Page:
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Canadian authorities bust child porn rings

By Paula Newton, CNN
updated 2:39 PM EST, Thu February 2, 2012
STORY HIGHLIGHTS
  • NEW: At least 22 victims have been identified, police say
  • Charges include sexual assault and possessing child pornography
  • The victims are receiving treatment, authorities say
  • Police expect more arrests in the case

Ottawa (CNN) -- At least 60 people have been charged in connection with one of Canada's largest ever pornography busts, authorities said Thursday.

The arrests came after sweeping raids on alleged child pornography rings throughout Ontario, officials said.

"In all, 60 people have been charged with 213 offenses and we anticipate that there will be several more charged," said Det. Sgt. Frank Goldschmidt of the Ontario Provincial Police.

"Charges included sexual assault, children luring, possession of child pornography, making available child pornography, distribution of child pornography, and accessing child pornography," he added.

At least 22 victims have been identified, authorities said, and the child victims are now in care and are receiving medical and trauma assessments. Police are still trying to identify more victims that may have been abused.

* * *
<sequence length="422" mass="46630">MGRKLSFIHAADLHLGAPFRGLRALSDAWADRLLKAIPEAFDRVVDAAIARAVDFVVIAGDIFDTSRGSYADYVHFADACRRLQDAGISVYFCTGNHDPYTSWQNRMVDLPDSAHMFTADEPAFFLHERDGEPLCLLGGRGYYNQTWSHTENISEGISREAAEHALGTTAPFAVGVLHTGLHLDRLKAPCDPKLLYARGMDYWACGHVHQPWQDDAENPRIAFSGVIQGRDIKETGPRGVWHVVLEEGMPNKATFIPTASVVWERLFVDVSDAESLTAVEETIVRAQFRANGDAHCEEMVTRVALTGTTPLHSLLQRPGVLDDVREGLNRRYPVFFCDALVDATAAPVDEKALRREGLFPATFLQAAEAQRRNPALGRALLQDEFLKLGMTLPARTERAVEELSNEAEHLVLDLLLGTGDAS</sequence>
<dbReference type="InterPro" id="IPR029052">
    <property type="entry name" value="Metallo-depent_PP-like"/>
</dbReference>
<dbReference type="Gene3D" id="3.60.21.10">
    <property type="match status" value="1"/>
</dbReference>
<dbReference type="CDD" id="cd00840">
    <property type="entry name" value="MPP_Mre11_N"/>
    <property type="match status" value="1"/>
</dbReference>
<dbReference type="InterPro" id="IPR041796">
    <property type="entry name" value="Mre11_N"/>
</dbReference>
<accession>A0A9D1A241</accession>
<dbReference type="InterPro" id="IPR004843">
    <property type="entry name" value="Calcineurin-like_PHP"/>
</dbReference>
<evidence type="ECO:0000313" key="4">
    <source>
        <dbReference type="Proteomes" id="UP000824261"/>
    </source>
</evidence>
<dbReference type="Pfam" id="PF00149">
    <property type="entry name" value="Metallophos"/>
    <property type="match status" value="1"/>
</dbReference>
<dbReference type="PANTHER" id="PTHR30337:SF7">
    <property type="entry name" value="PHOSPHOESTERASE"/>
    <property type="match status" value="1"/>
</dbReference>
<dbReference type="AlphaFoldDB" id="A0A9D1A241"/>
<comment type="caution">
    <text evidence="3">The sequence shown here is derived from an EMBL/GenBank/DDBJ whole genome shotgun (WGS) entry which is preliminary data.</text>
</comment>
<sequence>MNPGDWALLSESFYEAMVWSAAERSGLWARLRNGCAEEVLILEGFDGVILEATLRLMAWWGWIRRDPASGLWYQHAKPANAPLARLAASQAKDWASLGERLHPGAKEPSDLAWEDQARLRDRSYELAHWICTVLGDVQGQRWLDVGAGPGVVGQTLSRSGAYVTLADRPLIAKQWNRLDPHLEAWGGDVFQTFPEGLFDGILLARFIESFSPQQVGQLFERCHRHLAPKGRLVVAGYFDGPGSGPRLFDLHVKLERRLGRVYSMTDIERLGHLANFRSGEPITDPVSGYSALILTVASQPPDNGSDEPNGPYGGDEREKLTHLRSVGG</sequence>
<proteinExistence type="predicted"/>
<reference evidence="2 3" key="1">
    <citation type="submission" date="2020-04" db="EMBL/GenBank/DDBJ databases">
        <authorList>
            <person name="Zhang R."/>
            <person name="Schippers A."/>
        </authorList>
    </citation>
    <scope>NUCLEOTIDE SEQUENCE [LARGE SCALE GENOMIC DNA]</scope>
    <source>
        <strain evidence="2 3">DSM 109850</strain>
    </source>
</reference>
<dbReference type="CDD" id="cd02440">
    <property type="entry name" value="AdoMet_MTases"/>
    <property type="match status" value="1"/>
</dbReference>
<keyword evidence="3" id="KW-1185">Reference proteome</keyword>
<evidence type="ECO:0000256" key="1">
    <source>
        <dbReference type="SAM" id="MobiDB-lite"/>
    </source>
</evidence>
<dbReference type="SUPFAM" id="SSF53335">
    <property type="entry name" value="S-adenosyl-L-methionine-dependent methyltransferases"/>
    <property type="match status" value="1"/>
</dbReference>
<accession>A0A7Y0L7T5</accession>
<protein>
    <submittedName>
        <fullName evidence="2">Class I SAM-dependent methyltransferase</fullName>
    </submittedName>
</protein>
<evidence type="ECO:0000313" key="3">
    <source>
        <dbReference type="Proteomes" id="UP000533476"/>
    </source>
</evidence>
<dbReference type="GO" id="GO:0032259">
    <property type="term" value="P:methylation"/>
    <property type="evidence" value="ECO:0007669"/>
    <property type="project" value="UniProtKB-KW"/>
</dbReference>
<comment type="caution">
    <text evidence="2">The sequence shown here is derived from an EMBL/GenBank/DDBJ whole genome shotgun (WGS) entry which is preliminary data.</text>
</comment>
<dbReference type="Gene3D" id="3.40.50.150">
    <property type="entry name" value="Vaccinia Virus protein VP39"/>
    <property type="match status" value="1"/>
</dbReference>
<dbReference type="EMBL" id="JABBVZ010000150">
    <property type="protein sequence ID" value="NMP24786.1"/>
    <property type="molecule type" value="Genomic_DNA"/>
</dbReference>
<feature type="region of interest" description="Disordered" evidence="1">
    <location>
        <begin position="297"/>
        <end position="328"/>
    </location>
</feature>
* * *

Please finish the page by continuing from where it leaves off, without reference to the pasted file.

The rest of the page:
Police also said they confiscated large amount of money, drugs and weapons while carrying out search warrants on 76 properties throughout Ontario in various urban and rural locations.

Authorities say the bust is a warning to criminals that they cannot hide these crimes and will be stopped when trying to harm children.

Three of those arrested are under the age of 18.

Dozens charged in Canada child porn bust

The investigation involved as many as 20 police forces in the region.

Authorities admit the scope of child pornography on the Internet continues to pose a challenge.

"Keeping on top of the types of storage and transmission devices that these criminals use is also a never-ending challenge. We continue to make best possible use of the tools and limited resources we have to hunt down child predators and finally put them out of business," said Inspector Scott Taylor of the Ontario Provincial Police.

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